The Heliopolis is the biggest Roman religious complex ever built and one of the best preserved sites of the country. Its columns are the tallest ever erected and its stones the largest ever used. The precinct includes several temples and buildings.

  • The Great Temple – Jupiter Temple

  • Rising above a monumental staircase, the temple was surrounded by a portico with a total of 54 columns, of which only 6 remain upright. These are the largest columns in the world with a height of 22.3 meters and a girth of 2.2 meters. The temple sits on the largest 3 building stones ever used by mankind, each measuring 20 x 4 x 3 meters, and known as the “Trilithon”. These blocks were taken from a nearby quarry.

  • Bacchus Temple

  • The temple was built in the 2nd century next to the Jupiter Temple and is larger and better preserved than the Parthenon in Athens. Its portico is aligned with 46 columns. A 15th-century Mamluk square tower occupies the southeast part of the temple and behind the wall stands an Ayyubid Mosque.

  • Temple of Venus

  • This 3rd-century temple is much smaller than the other two. During the Byzantine era, it was converted to a church dedicated to St. Barbara, Saint Patron of Baalbek.

  • Temple of the Muses

  • Few stones are all that remains of the Temple of the Muses dating back to the 1st century A.D.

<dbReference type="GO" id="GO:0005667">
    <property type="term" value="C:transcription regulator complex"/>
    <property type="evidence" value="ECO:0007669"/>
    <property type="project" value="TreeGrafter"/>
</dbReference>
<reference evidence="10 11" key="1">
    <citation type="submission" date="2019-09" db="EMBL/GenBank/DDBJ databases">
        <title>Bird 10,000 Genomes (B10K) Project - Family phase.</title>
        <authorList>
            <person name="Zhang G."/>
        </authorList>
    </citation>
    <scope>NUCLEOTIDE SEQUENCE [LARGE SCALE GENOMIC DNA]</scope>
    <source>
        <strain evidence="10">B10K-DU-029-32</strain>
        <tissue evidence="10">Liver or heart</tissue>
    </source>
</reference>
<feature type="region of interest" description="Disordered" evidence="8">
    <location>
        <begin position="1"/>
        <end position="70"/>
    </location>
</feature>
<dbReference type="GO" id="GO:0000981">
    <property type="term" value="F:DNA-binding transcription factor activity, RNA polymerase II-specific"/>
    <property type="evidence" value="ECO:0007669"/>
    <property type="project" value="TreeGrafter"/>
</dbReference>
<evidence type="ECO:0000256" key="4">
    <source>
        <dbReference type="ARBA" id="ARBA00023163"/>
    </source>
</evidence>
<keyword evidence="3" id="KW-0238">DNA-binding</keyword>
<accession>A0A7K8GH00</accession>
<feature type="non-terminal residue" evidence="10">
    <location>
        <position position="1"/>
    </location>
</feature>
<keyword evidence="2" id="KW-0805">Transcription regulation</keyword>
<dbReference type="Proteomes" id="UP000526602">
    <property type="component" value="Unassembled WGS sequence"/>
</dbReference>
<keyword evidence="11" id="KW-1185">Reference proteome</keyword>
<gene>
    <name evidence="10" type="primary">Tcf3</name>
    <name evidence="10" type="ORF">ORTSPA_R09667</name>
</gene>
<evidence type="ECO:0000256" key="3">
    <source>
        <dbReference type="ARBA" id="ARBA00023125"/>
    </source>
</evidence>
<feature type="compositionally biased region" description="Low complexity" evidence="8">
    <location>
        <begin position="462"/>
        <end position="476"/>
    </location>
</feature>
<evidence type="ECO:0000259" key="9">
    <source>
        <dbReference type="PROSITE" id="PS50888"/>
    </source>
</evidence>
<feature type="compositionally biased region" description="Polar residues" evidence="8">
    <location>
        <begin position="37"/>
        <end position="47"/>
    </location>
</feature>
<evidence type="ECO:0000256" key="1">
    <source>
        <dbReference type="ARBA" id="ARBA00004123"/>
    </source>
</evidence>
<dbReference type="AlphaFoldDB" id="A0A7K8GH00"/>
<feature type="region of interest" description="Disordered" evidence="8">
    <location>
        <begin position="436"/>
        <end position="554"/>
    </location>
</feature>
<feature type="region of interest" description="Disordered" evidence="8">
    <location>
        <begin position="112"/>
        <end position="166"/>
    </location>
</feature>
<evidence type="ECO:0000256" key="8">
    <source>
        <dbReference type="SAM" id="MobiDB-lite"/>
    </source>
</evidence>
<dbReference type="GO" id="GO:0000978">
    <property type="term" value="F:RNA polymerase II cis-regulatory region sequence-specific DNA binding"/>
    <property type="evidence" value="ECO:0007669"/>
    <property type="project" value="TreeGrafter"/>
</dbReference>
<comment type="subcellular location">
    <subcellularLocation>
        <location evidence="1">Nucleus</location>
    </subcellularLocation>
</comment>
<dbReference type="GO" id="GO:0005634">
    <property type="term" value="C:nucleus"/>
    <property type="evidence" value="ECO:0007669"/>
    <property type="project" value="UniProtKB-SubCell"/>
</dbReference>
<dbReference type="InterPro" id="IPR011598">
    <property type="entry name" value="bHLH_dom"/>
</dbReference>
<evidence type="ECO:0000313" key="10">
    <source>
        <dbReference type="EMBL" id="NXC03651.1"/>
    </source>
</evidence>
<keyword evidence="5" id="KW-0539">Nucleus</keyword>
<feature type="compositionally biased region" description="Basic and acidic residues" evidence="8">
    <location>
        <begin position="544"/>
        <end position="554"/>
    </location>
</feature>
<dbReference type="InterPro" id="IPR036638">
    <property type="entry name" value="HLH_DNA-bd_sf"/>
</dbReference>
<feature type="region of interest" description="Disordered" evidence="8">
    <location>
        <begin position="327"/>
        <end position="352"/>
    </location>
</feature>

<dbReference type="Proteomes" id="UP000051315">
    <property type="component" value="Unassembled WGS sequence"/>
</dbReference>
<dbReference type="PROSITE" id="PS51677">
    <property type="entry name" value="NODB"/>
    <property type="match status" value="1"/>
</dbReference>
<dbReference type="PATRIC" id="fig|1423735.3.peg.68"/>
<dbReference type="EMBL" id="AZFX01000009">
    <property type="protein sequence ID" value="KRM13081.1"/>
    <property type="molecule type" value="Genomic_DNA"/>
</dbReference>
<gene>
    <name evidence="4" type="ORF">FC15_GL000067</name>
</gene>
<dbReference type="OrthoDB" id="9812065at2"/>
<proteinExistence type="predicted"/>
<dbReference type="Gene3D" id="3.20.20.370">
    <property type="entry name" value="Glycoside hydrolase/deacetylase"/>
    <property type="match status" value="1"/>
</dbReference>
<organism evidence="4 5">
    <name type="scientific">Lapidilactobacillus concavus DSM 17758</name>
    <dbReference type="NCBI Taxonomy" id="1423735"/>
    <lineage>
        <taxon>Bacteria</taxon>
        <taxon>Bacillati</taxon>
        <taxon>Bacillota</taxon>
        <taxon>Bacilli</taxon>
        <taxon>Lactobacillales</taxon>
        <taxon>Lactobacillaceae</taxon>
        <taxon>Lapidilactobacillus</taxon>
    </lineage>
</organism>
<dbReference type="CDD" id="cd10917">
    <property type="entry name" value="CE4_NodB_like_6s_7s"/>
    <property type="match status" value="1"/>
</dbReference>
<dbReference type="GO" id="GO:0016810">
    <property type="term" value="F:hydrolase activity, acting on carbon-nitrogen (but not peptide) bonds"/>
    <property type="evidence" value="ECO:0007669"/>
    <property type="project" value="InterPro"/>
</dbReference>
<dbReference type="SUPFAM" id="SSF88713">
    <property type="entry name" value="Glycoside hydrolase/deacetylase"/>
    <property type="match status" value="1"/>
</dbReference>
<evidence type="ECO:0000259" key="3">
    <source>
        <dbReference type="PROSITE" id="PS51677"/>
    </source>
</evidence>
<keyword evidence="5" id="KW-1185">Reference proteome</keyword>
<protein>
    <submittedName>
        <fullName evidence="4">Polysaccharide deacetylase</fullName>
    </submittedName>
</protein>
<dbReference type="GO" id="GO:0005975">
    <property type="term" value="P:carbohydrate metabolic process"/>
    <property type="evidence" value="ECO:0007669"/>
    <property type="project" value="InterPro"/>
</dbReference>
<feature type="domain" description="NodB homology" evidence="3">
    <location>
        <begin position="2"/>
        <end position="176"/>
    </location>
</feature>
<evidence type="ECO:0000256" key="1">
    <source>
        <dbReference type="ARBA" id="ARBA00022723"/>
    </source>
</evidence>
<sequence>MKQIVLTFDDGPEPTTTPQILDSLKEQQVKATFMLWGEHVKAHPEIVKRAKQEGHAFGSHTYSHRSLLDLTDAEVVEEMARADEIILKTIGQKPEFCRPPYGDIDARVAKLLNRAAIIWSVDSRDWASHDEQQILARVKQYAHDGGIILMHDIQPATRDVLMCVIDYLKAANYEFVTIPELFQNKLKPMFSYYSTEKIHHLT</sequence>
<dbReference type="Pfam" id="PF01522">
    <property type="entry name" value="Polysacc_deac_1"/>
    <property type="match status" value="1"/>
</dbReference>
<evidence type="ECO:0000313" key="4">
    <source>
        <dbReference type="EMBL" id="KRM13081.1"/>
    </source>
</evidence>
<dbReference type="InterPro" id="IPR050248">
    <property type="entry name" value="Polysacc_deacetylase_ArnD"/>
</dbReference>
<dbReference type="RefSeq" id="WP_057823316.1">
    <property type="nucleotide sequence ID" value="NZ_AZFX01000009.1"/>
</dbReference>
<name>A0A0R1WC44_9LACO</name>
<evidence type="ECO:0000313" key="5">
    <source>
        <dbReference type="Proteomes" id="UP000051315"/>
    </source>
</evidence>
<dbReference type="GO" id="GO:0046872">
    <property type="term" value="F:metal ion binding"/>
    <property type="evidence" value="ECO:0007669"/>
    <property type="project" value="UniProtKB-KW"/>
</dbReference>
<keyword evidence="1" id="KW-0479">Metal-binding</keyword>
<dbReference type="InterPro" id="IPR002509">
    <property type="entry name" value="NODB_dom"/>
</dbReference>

• Quarries

  • A quarry made of stones cut almost 2,000 years ago lies at the southern entrance. There lies “the Stone of the pregnant woman”, weighing almost 1,000 tons, and considered the largest stone in the world.

    The Umayyad Mosque or the Great Friday Mosque

    Restored in the 90s, the 7th or 8th-century Umayyad mosque was built on the site of the Roman forum, turned into the St. John Byzantine Church in the 4th-5th century, and incorporates granite and limestone columns taken from the site.

    Qubbat Al Sa’idayn

    This is a two-room mausoleum built in 1410 over the tombs of Mamluk governors.

    Qubbat Douris

    This is 13th-century octagonal structure composed of 8 Roman granite columns that once held an Ayyubid tomb.

    Ras el Ain spring

    The Ras El Ain spring furnished the city with water since Antiquity. Next to it, one can see traces of a Roman shrine - a Nymphaeum as well as the remains of a Mamluk Mosque built in 1277 A.D.

    Ras al Imam Al Hussein Mosque

    This mosque was built in honour of Imam Hussein, grandson of Prophet Mohammad who was beheaded in Karbala in 680 AD in a battle against the Umayyad Caliph, Yazīd ibn Mu‘āwiya

    Al Barbara Mosque

    Also called “Mosque of the Goldsmiths”, this mosque is dedicated to Saint Barbara. Its minaret was built during the Ayyubid era, in the first half of the 13th century A.D.

    The Shrine of Al Sayyida Khawla

    Built in the 1990s, this mosque was erected on the site where Sayyida Khawla, daughter of Imam Hussein, grandson of the Prophet Muhammad, is believed to have been buried.